Then, on New Year’s Eve, a group of about 75 people dressed in black allegedly shot fireworks at passersby and spray-painted buildings with “Kill all Kops” and “Crimewave 2021.” (Three of five people charged with felony riot were from outside Minneapolis.)

Despite the data from the Minneapolis Police Department’s First Precinct, which services downtown, showing that there were fewer violent crimes in 2020 than in four of five previous years, and fewer property crimes than in all five, last year’s events took a huge toll.

In fact, a group of 40 downtown restaurant owners wrote an open letter in September to Mayor Jacob Frey and the city council, pleading for help rehabilitating downtown’s image. “Even those who refuse to let fear run their lives, even those who live in the city and have spent years feeling relatively safe despite the occasional incident, are turning away,” the letter read. “The numbers speak for themselves, and the vibrations throughout Minneapolis can’t be ignored: Perception begets reality, and the strong feelings of unsafety in our downtown are very real.”

It’s a different story in neighborhoods beyond downtown. According to Minneapolis Police Department’s citywide 2020 numbers, more than 550 people have been shot, homicides surged 73% from 2019, carjackings more than 300%, and big businesses like the Uptown Apple are calling Minneapolis quits. But in the inexact realm of public perception, what happens in the rest of the city is inextricably tied to downtown.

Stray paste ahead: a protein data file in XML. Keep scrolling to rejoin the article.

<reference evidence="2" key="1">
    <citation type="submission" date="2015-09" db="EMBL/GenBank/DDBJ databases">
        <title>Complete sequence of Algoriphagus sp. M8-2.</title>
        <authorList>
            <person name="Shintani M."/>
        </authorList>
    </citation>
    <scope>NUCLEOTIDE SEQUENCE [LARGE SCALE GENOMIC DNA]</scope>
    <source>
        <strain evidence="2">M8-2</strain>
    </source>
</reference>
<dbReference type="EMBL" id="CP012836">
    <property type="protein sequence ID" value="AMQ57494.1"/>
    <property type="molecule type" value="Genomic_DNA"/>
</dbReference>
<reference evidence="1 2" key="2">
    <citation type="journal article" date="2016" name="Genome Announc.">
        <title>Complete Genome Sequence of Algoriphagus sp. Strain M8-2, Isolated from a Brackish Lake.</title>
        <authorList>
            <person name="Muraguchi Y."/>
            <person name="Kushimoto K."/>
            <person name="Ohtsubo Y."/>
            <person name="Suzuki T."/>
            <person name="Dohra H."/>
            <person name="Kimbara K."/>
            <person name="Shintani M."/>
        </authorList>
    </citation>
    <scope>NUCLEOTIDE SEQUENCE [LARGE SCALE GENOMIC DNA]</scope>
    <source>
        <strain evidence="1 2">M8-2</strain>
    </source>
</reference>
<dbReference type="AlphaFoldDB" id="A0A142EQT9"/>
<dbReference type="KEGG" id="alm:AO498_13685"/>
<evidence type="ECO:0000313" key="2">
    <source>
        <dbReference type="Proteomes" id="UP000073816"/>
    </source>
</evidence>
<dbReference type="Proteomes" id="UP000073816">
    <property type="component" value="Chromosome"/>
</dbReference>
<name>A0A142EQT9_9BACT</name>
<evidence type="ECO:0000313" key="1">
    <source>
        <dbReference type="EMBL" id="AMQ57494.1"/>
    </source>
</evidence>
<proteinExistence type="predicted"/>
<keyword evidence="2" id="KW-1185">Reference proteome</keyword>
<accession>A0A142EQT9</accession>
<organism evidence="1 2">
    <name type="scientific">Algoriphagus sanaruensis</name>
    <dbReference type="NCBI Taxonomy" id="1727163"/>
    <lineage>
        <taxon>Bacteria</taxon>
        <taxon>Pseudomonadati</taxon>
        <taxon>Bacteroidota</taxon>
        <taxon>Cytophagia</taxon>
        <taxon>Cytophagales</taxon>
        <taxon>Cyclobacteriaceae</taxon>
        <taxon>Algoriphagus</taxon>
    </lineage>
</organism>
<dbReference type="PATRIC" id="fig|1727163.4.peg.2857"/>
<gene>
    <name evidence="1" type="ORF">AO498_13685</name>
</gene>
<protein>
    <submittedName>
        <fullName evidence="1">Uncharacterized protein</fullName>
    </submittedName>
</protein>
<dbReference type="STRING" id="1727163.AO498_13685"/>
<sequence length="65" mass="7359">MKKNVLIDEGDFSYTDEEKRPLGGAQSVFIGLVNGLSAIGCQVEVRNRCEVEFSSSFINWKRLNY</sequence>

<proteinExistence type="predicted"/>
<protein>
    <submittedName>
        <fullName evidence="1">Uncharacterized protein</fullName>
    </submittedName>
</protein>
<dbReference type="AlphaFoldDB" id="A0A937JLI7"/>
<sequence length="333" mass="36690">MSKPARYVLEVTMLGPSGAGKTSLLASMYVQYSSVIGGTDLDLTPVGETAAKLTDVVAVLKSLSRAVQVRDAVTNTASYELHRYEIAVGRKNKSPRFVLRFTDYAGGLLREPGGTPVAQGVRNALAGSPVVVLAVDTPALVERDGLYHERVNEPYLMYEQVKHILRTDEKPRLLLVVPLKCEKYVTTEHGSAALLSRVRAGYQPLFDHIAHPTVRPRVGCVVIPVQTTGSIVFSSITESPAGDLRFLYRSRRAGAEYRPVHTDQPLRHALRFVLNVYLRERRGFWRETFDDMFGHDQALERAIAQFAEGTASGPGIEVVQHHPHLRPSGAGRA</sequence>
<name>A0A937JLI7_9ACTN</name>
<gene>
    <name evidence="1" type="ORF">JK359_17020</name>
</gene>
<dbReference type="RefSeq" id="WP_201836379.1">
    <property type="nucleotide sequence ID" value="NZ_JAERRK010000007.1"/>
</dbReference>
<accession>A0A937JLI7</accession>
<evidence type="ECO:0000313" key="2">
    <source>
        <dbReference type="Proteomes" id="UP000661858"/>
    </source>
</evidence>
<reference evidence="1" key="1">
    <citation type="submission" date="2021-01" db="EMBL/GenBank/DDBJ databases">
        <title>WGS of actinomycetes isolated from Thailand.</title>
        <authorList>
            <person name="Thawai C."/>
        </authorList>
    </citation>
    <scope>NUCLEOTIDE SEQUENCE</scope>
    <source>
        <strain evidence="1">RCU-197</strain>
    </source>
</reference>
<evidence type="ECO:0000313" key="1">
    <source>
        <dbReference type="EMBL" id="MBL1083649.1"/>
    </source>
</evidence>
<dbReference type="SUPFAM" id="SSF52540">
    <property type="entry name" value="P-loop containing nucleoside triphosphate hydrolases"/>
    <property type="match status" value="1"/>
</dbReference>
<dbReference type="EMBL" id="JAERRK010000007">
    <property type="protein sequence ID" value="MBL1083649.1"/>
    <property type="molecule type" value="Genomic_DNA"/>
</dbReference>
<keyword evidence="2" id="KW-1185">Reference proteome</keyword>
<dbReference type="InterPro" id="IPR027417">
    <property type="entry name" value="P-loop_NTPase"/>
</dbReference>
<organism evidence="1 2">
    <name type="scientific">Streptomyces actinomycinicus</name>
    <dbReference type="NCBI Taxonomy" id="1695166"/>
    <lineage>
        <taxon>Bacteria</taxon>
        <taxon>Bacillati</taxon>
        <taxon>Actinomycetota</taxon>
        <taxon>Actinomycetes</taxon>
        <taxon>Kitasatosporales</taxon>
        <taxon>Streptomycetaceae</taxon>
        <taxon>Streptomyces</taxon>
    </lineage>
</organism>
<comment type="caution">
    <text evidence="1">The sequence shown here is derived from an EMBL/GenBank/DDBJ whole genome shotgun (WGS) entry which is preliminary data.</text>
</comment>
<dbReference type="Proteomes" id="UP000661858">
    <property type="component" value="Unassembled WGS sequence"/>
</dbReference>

James Everett (right) of the Minneapolis Youth Coordinating Board
James Everett (right) of the Minneapolis Youth Coordinating Board

Photo by Susan Du

Keeping the Faith

These days, a mostly inert downtown still shows signs of life—some watching the streets, and some hoping to hold on to their businesses long enough for things to turn around.

Elise Houndjo and Minneapolis’ Ambassadors still suit up every day in highlighter-yellow uniforms to walk the near-empty streets of the central business district. Depending on the season, between 50 and 80 Ambassadors—employees of the Minneapolis Downtown Improvement District—roam downtown, directing tourists, sweeping up litter. Now they’re mostly concentrated to a thin vein of traffic running down Nicollet. Like the personification of downtown putting on a brave face, they’re still here, even after many office workers left, bars and restaurants closed, and the Minnesota National Guard occupied Nicollet in late August.

Minneapolis Ambassador Elise Houndjo
Minneapolis Ambassador Elise Houndjo

Photo by Susan Du